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Thank you so much for introducing me to Pratchett! I always bypassed the fantasy aisle because I didn't like the magic stories, and stuck to SF and historical mystery genres.

I stopped by one day and you had a bit from The Truth. I read it, and shockingly recognized myself, what a wonderful description. That would be me as Mr. Tulip, I'm afraid to say. ;-) This is what you quoted:

" Mr. Tulip was not, as he appeared to the rest of the world, just another nut job.  Some negative qualities can reach a pitch of perfection that changes their very nature, and Mr. Tulip had turned anger into an art. It was not anger at anything.  It was just pure, platonic anger from somewhere in the reptilian depths of the soul, a fountain of never-ending red-hot grudge; Mr. Tulip lived his life on that thin line most people occupy just before they haul off and hit someone repeatedly with a wrench.  For Mr. Tulip, anger was the ground state of being.  Pin had occasionally wondered what had happened to the man to make him as angry as that, but to Tulip the past was another country with very, very well guarded borders.  Sometimes Mr. Pin heard him screaming at night. "

I walked right out to the bookstore and bought it. Over time I bought the rest of that shelf. I turned my 29 year old son on to them, he is now a big fan as well. I gnashed my teeth thinking I could have been reading them all these years except that they misfiled them, ought to have been in humor and social commentary, not fantasy. I gave some to my nephew as well, he wasn't into them, but then he likes to do things in order and had to read them that way. I don't think starting with The Color of Magic is the way to go. Interesting to look back after getting to know the characters but that's about it. I really don't know how else he could fail to love these books!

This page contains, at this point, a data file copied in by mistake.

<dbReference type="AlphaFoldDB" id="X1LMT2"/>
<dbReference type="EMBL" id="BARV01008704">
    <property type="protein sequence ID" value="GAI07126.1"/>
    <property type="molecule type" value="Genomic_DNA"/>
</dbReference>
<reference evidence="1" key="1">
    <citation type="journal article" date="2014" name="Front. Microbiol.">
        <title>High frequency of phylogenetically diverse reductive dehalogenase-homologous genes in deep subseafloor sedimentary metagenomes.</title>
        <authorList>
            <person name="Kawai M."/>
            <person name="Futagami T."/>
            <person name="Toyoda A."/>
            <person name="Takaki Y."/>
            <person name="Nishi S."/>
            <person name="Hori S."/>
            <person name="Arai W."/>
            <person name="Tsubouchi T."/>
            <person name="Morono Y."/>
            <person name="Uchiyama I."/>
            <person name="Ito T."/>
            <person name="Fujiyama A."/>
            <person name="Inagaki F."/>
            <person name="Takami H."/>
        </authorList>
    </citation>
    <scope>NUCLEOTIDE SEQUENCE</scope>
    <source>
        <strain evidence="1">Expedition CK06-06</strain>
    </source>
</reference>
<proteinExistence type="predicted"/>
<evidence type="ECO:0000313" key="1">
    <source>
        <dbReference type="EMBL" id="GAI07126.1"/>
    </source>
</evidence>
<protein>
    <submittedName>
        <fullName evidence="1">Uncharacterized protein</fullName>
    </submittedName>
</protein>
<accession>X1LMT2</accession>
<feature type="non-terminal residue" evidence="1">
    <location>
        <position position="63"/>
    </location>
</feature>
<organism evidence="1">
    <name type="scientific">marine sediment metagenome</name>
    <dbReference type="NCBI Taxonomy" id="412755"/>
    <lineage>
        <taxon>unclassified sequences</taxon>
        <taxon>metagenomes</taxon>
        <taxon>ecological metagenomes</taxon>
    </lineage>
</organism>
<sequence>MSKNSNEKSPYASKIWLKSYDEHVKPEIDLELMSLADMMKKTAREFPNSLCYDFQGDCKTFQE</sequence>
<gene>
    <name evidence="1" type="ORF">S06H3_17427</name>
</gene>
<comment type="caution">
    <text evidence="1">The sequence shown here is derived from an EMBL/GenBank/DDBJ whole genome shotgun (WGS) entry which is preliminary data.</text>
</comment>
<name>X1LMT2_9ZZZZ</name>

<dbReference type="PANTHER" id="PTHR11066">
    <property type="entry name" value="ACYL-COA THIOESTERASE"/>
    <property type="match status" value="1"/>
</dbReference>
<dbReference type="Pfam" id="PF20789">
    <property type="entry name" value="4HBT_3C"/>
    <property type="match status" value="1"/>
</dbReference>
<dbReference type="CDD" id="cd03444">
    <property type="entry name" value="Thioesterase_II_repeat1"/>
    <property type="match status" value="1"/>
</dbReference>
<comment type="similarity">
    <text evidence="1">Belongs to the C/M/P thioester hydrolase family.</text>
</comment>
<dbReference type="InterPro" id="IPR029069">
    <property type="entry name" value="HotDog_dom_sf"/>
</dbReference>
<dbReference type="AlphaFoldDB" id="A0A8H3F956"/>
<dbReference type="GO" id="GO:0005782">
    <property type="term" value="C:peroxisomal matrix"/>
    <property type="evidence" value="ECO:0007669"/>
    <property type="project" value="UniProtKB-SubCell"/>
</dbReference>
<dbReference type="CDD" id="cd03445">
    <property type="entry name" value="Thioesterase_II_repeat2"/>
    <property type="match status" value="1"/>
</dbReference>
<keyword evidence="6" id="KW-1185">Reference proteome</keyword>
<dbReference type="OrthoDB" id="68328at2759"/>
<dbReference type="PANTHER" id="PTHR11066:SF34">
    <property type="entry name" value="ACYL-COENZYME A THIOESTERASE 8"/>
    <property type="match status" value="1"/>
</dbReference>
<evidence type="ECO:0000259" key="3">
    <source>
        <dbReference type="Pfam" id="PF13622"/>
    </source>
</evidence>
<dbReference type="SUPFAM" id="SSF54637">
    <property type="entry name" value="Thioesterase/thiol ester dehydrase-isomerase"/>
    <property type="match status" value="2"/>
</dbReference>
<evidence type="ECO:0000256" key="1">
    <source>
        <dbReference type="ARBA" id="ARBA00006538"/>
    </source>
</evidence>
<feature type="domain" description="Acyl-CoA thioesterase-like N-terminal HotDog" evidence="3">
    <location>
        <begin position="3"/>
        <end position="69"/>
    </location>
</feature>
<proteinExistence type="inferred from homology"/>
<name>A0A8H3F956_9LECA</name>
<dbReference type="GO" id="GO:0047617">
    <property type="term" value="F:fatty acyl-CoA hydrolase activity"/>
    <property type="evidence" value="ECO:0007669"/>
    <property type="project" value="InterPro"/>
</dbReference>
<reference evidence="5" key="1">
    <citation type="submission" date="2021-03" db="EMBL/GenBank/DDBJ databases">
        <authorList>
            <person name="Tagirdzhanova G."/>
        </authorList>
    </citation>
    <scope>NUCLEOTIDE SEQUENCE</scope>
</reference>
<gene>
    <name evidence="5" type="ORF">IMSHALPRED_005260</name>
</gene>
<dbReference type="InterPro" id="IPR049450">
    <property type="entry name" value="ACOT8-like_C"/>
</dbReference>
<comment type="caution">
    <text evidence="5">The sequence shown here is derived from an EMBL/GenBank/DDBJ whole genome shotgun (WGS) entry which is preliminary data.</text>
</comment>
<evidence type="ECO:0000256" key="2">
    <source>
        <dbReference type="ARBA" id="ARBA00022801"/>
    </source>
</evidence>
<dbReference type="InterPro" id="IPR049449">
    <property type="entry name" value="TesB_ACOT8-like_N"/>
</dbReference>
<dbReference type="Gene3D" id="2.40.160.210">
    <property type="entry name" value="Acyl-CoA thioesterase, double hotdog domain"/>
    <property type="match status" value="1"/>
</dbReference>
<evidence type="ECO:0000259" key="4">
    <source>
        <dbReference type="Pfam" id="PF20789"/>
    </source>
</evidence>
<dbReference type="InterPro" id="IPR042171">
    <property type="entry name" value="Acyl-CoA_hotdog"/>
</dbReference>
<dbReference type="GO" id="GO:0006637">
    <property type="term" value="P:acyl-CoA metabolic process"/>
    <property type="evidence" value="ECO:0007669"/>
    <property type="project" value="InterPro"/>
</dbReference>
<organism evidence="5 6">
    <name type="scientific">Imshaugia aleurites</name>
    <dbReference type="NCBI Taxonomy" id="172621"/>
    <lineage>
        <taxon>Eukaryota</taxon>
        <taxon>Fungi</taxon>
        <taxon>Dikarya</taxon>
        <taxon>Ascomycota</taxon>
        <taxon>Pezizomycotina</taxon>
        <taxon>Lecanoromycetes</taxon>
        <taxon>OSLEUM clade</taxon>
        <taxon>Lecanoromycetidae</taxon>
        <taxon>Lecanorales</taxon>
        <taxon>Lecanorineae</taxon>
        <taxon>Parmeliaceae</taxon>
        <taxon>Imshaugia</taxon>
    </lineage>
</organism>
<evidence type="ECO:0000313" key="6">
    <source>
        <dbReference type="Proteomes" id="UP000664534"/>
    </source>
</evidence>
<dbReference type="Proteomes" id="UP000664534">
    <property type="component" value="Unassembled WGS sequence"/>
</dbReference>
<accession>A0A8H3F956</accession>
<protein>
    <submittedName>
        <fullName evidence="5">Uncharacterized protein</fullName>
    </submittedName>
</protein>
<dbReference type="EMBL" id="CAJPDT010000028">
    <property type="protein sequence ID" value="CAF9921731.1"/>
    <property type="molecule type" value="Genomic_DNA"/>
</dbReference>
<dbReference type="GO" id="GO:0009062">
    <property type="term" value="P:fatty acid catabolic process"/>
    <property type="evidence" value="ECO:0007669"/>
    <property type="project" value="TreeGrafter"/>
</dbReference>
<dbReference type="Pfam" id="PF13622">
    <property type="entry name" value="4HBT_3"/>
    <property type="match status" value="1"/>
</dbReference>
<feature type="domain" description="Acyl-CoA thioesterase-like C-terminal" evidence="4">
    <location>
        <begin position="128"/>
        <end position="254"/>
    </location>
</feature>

Thanks again, Lance.

El Jefe

Many thanks, Lance; on top of it you picked out some of my favorite passages (in Sir Terry's honor that should probably be "favourite.") Some scattershot thoughts:

- I thought the Vimes-goblin mix worked better than you seem to, because the gear-shift towards derring-do felt more natural and goblin-driven. Agree about the pace and nature of the first part of the novel, though, and since Dickens is always a natural comparison with Pratchett it felt valedictory in a very Pickwickian way.

- Yes the Dwarves and Trolls play to the stereotypes you mention (particularly Dwarves-Welsh), but they go beyond that into a more modern and more thoroughly multiethnic Britain in the later books. The Dwarves are, all at once, strongly redolent of Orthodox Jewish and at the very same time orthodox Muslim (well, for mostly Pakistani values of 'orthodoxy') culture when you dip into the "fundamentalist" Dwarves. That comparison is a deliberate one, Pratchett's judgment that orthodoxy has more in common with itself across religious bounds than with many coreligionists. And with the Trolls, it's a chance to both turn over (in the sense of "playing with") and overturn some old standards of English racism towards black Britons and even the "black Irish."